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Enhancing head protection with a properly fitted bicycle helmet

Each day, thousands of New Jersey residents rely on bicycles to get from one place to another, and each year a number of those are killed or injured in bicycle-related accidents. Riders who are committed to protecting their safety will take the time to invest in a properly fitted helmet that securely protects their head on impact.

The Centers for Disease Control and Prevention provides riders with guidelines to reference when the time comes for them to shop for a bicycle helmet. These include the following:

  • Adjust: Riders will notice that helmets vary in how they fit based off of whether or not they have a universal ring inside or adjustable padding. Bicyclists should take their time to adjust the fit to their head shape and size before making a purchasing decision.
  • Straps: All helmets are designed with a buckling system designed to fasten below a rider’s chin. Properly placed side straps will form a “V” shape just in front of and beneath a person’s ears. The buckle should be perfectly centered beneath the rider’s chin and secured for optimal protection. A good rule of thumb for cyclists to follow to assess whether or not their straps are secure is to yawn. They should feel the helmet pull downward. When properly fastened, the helmet will not budge in any direction.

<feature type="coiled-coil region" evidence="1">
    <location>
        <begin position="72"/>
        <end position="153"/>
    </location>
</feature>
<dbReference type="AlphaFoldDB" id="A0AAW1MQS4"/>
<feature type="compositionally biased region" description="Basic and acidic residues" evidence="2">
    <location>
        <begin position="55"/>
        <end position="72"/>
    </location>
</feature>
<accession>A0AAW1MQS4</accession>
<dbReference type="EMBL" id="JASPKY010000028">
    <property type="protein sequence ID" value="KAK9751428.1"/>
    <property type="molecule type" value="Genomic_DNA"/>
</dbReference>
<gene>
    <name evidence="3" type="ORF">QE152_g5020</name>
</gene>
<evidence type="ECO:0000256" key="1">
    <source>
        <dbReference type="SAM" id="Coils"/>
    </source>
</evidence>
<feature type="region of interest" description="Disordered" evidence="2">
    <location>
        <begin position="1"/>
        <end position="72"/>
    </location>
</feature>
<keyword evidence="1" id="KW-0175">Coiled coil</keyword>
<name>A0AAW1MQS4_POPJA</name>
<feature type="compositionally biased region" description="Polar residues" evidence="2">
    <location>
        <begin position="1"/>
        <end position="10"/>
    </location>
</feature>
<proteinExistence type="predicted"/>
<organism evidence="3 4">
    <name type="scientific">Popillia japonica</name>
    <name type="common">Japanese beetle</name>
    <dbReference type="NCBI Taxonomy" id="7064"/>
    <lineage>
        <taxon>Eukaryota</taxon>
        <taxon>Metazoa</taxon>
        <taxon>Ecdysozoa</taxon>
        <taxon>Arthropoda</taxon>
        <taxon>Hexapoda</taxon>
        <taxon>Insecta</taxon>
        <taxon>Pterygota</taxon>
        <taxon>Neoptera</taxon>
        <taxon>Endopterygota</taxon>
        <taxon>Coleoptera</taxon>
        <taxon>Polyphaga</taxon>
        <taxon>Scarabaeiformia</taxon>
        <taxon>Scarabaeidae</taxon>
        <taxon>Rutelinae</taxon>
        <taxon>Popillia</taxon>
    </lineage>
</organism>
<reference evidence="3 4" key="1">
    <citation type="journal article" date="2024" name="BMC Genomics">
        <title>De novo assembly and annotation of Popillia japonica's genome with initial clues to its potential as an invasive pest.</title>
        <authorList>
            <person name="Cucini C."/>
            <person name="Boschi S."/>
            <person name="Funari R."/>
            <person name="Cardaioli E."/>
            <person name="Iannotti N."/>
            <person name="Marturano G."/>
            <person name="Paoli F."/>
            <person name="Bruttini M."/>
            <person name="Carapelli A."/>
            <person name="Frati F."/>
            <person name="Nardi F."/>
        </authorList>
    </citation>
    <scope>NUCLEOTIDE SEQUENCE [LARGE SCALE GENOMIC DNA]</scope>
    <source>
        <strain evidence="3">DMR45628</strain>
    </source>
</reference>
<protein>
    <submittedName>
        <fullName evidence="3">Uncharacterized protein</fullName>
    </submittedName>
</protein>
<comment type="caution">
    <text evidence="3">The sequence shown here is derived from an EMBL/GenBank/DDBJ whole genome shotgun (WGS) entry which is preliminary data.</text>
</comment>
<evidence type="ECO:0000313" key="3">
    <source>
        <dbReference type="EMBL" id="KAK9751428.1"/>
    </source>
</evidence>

• Hairstyle: Cyclists should wear appropriate hairstyles to guarantee that their helmet still fits correctly. Failure to modify the placement or adjustment of a helmet to accommodate alternating hairstyles can greatly impact the effectiveness of a cyclist’s helmet in protecting his or her head in an accident.
  • Vision: A helmet should never obstruct a rider’s view of the road ahead. Cyclists should note that a good helmet will not rest on their neck and will always remain about two inches above their eyebrows.

Generally, cyclists can increase their safety and protection by selecting a helmet that does not have any space between the inside of the helmet and the head. The CDC reports that in 2013 alone, nearly 494,000 visits to the emergency room in the United States were the result of a bicycle accident.

 

 

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